Stretching from the Himalayan mountain range to the sultry jungles of the Terai plains, Nepal is a nirvana for adventure lovers like me. Wedged between two giants – India and China – the Himalayan nation is a relatively small country and yet it surprisingly packs a punch with its dramatic landscapes and rich Hindu culture and traditions.
For two weeks, I travelled with G Adventures on the Nepal Adventure Tour and found myself falling for Nepal’s slew of colors and smells, boundless energy, and snowy peaks and monasteries. Our journey brought us from the dusty, atmospheric streets of Kathmandu, through the rugged trails in the Annapurna foothills, and finally to the wild jungles of Chitwan in the south. Each area of Nepal was so different to the next. We found one surprise after another.
Here is a selection of my favorite moments, from rhino-spotting to trekking through rice fields and getting lost in temples.
Trekking through the Foothills of Annapurna
The Himalayas have been drawing legions of trekkers to Nepal since the 1950s. Whether you’re a beginner hiker or an experienced mountaineer, there is a trail for everyone ranging from accessible day-hikes to the rugged trails up to Mount Everest Base Camp. On our tour, we did a three-day hike through the Annapurna foothills from Nayapul to Dhampus. The hike was around 45km in total and reached 2100m in altitude. Even though it was a short and relatively easy walk, we were able to get a taste of trekking in the Himalayas.
We rose early each day, walked through rice terraces, chatted with farmers, climbed up steep steps that seemingly led to the heavens, and feasted on incredible views of the Annapurna and Macchapuchare mountains. By night, we relaxed over momos (“Tibetan dumplings”) and raksi (“Nepali rice wine”), and enjoyed our time with our Nepali porters. This trek was definitely my favorite part of the trip and I can’t wait to hit the trails again — hopefully on a longer trek next time!
Spotting Rhinoceros in Chitwan National Park
The southern Terai lowlands of Nepal are home to the last remaining Asian rhinoceros populations in the world. Established as the first national park in Nepal, Chitwan is now a UNESCO World Heritage Site and a highly protected reserve.
We hopped on a dugout canoe and floated on the calm, glassy water of the Rapti River as the wispy clouds hung low in the dawn mist, in search of wildlife. That morning we caught sight of several gharials, crocodiles, and herons along the riverbank. In the afternoon, we headed out on a hike through the jungles in search of rhinos — but to no avail.
Finally, after a few hours of combing the grasslands with a 4×4 jeep, we saw the elusive rhino just a few feet away from us. Led by our local wildlife guide, I jumped out of the jeep and tiptoed along. Just when we got too close for comfort, the rhino looked up and stared straight at us as though it had only just noticed us. Our guide signaled for me to run and I sprinted for my life — thankfully the rhino simply sauntered away. A lesson learnt!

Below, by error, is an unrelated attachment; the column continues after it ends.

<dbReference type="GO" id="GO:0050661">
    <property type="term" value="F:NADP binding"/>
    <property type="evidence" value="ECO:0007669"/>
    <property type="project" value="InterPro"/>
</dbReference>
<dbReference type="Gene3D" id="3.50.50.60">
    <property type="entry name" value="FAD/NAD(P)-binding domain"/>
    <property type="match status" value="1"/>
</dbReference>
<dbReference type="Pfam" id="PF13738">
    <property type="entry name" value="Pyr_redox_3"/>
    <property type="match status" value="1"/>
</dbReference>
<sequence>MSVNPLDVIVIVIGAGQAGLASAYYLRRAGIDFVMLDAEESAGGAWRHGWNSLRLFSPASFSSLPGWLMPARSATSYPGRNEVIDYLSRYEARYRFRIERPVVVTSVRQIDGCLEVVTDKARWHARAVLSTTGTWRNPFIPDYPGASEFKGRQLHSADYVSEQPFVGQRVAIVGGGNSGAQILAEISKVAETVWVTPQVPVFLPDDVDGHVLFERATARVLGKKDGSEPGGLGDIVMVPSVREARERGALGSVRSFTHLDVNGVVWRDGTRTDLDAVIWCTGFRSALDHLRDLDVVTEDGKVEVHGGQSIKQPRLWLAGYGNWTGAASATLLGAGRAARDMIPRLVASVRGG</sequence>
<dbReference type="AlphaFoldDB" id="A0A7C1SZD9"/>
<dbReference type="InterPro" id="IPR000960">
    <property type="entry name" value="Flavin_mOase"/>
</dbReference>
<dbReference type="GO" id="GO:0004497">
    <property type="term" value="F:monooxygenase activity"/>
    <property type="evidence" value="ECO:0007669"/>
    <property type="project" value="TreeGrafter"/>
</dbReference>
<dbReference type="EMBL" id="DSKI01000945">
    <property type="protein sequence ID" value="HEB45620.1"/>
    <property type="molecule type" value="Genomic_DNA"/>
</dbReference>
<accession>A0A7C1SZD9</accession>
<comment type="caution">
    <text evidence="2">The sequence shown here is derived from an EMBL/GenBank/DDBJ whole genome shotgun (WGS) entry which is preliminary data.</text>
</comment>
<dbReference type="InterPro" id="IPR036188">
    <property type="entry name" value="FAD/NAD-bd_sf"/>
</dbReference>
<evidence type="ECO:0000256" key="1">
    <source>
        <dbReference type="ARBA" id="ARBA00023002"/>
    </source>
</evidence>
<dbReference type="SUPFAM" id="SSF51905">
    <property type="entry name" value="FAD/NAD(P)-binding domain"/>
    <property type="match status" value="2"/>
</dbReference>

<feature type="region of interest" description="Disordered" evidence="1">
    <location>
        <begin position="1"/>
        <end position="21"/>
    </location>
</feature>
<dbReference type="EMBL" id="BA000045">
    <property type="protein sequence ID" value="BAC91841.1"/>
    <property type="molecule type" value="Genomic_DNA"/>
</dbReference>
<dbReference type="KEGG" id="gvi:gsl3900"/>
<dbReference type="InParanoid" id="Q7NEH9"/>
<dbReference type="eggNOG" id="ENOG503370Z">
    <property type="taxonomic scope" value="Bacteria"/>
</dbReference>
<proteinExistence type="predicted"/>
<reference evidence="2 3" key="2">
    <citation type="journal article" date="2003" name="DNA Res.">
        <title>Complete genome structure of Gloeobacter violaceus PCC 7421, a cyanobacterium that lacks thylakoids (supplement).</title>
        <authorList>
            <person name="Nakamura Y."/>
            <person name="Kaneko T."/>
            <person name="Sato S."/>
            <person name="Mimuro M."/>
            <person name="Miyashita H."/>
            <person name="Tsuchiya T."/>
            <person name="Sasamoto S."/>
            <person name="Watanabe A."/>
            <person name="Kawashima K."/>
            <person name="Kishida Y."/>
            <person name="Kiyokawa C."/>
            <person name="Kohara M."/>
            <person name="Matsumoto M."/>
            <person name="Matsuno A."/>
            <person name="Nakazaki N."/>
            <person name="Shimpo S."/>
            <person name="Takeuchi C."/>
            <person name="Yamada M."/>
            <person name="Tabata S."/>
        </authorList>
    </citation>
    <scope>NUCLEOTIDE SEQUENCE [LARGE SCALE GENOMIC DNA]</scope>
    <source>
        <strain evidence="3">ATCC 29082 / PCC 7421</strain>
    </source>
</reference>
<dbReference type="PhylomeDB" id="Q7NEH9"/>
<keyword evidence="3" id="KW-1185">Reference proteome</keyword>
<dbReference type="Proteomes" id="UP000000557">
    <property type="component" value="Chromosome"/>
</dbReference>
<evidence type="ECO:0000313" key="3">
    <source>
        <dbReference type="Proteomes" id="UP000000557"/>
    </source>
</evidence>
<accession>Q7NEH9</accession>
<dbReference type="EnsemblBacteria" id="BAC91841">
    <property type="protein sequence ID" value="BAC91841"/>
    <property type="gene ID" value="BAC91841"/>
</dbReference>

A Boat Ride on Fewa Lake, Pokhara
Pokhara town itself is a backpacker mecca filled with trekking shops and pizzerias, but the lake and stupas surrounding it are a whole different world. One of the best temples to visit in the area is Pokhara Shanti Stupa (“World Peace Pagoda”), poised high up on a hilltop overlooking the picturesque Fewa Lake. To head up there, we took a boat ride on the lake and soaked up views of the valley from the water — a very different angle indeed.
Wandering the Ancient Town of Bhaktapur
Chocked full of intricate carvings, temples, and ancient pagodas, Bhaktapur is the best preserved Newar town in the Kathmandu Valley. It was once the capital of Nepal during the great Malla Kingdom, and that’s why the artwork and architecture here are some of the finest in the country. We spent a day getting lost in its narrow alleys, combing through temples and weaving through neighbourhoods where locals still live today.
Admiring the Temples, Pagodas, and Stupas of Kathmandu
Kathmandu may be chaotic, dusty and loud on the surface, but head into its backstreets and you’ll find a world of ancient artistry, hidden temples, and courtyards. The atmospheric temples of Kathmandu offer a glimpse into spiritual side of the city. I recommend visiting the Boudhanath Stupa (one of the largest in the world), and Swayambunath Temple (“Monkey Temple”) found high on a hilltop and overlooking the Kathmandu Valley.
Eating Dal Bhat, Nepal’s national dish
Nepal’s national dish, dal bhat (lentils with rice) can be found everywhere from the teahouses in the mountains to lavish restaurants in downtown Kathmandu. It’s hard not to fall in love with its simplicity and rich, savory flavor. It’s usually eaten in a thali (a meal made of a selection of dishes served in small bowls and placed on a round tray). Here in this video below, our Nepali CEO Baikuntha Simkhada (or affectionately known as BK) introduces the Nepali thali to us.